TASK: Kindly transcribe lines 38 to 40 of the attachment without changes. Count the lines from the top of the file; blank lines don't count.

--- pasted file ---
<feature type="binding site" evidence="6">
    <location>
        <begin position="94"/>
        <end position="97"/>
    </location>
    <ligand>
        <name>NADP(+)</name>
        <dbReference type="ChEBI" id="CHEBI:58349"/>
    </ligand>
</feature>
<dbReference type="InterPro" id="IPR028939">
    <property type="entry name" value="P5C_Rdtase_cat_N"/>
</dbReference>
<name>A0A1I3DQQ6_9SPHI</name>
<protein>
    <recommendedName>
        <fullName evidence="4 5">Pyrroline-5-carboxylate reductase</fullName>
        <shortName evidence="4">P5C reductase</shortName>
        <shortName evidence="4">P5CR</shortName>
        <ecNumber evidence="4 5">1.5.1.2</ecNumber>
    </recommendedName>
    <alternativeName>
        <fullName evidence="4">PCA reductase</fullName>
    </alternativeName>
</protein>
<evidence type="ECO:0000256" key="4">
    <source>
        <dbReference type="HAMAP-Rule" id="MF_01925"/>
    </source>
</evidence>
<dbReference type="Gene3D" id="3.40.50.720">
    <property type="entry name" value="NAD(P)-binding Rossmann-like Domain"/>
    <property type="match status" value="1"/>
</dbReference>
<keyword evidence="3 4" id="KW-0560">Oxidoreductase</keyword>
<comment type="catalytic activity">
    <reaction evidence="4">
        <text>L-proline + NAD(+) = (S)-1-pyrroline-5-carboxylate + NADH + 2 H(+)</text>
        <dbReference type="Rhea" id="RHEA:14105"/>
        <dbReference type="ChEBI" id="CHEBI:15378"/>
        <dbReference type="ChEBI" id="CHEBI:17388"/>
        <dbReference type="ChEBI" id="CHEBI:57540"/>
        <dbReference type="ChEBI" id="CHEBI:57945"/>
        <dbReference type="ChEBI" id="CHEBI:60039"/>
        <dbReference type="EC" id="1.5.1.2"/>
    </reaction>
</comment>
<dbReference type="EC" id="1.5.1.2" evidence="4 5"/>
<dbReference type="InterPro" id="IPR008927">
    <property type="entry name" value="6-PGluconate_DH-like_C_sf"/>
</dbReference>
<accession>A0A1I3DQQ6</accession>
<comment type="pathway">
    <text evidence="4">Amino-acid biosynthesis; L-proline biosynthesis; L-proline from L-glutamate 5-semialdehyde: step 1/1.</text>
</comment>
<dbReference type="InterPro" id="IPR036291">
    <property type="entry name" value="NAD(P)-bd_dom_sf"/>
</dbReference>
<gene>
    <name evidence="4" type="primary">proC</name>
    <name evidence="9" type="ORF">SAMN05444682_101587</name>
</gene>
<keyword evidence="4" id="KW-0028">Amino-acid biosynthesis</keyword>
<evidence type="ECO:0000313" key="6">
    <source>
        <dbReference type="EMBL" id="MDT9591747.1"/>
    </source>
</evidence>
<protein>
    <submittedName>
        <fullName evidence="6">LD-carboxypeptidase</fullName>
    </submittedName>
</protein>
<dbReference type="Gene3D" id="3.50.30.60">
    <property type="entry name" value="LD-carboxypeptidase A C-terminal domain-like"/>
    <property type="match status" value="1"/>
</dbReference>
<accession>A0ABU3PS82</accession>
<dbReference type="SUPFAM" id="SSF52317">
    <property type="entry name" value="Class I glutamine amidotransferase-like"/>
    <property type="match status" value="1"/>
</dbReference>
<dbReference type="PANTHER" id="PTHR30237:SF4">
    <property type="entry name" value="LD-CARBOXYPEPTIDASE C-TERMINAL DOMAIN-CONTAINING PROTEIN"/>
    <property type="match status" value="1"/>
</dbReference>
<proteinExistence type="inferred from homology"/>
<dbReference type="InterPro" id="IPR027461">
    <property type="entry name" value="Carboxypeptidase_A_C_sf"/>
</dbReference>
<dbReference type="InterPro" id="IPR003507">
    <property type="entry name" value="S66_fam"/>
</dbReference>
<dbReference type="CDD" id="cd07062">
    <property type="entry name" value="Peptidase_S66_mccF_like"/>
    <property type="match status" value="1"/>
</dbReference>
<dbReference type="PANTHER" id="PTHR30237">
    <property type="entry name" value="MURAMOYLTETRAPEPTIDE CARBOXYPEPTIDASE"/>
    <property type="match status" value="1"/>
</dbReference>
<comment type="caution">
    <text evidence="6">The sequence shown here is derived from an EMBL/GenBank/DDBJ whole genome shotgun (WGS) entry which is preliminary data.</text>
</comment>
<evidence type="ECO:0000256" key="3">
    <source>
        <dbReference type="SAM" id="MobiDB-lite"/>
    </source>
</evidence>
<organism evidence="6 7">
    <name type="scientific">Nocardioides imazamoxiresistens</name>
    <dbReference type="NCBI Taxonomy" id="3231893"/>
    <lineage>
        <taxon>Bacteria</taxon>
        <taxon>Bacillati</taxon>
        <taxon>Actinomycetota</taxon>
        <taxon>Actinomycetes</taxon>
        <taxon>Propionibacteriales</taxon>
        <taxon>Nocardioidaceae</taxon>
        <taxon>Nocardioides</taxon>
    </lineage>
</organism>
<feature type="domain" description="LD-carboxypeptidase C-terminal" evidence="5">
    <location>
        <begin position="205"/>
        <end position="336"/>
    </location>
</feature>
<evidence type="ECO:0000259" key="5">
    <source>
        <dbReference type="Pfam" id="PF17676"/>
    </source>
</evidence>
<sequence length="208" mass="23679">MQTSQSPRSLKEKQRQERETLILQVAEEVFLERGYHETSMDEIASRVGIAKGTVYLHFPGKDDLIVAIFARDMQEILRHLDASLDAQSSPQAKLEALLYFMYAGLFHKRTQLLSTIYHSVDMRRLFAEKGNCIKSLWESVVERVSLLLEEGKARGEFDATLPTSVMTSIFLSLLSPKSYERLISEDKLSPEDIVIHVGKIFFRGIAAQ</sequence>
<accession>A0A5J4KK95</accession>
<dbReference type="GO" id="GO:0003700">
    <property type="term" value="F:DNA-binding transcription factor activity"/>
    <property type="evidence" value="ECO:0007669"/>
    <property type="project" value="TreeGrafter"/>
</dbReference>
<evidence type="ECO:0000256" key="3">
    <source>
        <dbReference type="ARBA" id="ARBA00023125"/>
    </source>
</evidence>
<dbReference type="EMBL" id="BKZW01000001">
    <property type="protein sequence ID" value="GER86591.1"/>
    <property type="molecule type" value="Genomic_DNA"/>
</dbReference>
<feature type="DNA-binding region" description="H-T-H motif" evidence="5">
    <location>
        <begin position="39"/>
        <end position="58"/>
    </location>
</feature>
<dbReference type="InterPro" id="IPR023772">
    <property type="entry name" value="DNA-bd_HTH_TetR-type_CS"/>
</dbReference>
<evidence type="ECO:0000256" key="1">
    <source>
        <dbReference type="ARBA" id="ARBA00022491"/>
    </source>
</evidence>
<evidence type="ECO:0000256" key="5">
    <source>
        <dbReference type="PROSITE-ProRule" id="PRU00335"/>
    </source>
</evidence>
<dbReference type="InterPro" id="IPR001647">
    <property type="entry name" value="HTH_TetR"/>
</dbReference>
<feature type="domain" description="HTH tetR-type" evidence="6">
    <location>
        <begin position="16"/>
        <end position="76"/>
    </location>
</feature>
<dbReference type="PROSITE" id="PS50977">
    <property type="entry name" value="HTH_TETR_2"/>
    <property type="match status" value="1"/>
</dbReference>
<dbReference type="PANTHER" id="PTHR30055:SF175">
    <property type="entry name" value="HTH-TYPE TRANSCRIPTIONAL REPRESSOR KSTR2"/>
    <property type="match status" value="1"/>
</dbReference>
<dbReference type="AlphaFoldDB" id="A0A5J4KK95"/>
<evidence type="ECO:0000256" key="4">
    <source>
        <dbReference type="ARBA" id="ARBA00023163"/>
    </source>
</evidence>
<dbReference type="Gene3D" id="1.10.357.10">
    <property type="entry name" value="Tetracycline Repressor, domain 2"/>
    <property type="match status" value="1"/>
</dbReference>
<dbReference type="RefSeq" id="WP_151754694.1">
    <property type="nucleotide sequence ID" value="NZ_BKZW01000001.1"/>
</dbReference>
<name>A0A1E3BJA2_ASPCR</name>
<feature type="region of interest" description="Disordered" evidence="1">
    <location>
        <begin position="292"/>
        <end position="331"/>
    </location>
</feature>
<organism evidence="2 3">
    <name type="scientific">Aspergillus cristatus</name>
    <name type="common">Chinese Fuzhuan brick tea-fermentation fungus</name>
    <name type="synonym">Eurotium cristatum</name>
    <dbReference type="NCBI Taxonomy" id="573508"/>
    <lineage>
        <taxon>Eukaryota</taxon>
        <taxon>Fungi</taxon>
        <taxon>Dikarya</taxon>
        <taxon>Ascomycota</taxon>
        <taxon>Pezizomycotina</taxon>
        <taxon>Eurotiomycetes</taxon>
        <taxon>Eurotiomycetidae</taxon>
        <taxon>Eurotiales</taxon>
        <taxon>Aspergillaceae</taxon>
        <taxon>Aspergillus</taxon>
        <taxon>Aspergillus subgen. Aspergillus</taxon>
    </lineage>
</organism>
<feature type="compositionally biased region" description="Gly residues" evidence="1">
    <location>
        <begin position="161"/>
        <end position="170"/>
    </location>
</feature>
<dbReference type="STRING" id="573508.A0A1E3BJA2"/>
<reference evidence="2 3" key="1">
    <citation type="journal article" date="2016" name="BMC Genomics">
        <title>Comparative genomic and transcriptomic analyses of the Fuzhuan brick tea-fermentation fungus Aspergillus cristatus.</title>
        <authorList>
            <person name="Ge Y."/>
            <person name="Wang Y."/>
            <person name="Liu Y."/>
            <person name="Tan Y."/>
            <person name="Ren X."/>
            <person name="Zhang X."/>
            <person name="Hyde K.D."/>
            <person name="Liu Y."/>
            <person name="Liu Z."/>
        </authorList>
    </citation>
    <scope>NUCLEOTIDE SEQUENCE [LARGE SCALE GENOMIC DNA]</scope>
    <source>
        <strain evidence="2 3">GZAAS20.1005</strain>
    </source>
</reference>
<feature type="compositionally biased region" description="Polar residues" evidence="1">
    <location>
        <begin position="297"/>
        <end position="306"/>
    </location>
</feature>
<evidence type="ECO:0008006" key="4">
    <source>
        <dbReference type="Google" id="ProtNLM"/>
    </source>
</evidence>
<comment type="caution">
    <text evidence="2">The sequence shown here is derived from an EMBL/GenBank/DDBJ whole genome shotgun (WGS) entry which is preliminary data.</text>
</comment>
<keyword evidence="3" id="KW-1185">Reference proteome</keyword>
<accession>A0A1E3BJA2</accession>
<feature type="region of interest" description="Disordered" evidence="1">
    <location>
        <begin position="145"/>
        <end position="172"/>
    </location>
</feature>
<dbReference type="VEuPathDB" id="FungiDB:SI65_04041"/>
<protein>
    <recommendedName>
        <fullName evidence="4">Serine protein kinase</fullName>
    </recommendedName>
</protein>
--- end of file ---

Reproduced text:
        <text>L-proline + NAD(+) = (S)-1-pyrroline-5-carboxylate + NADH + 2 H(+)</text>
        <dbReference type="Rhea" id="RHEA:14105"/>
        <dbReference type="ChEBI" id="CHEBI:15378"/>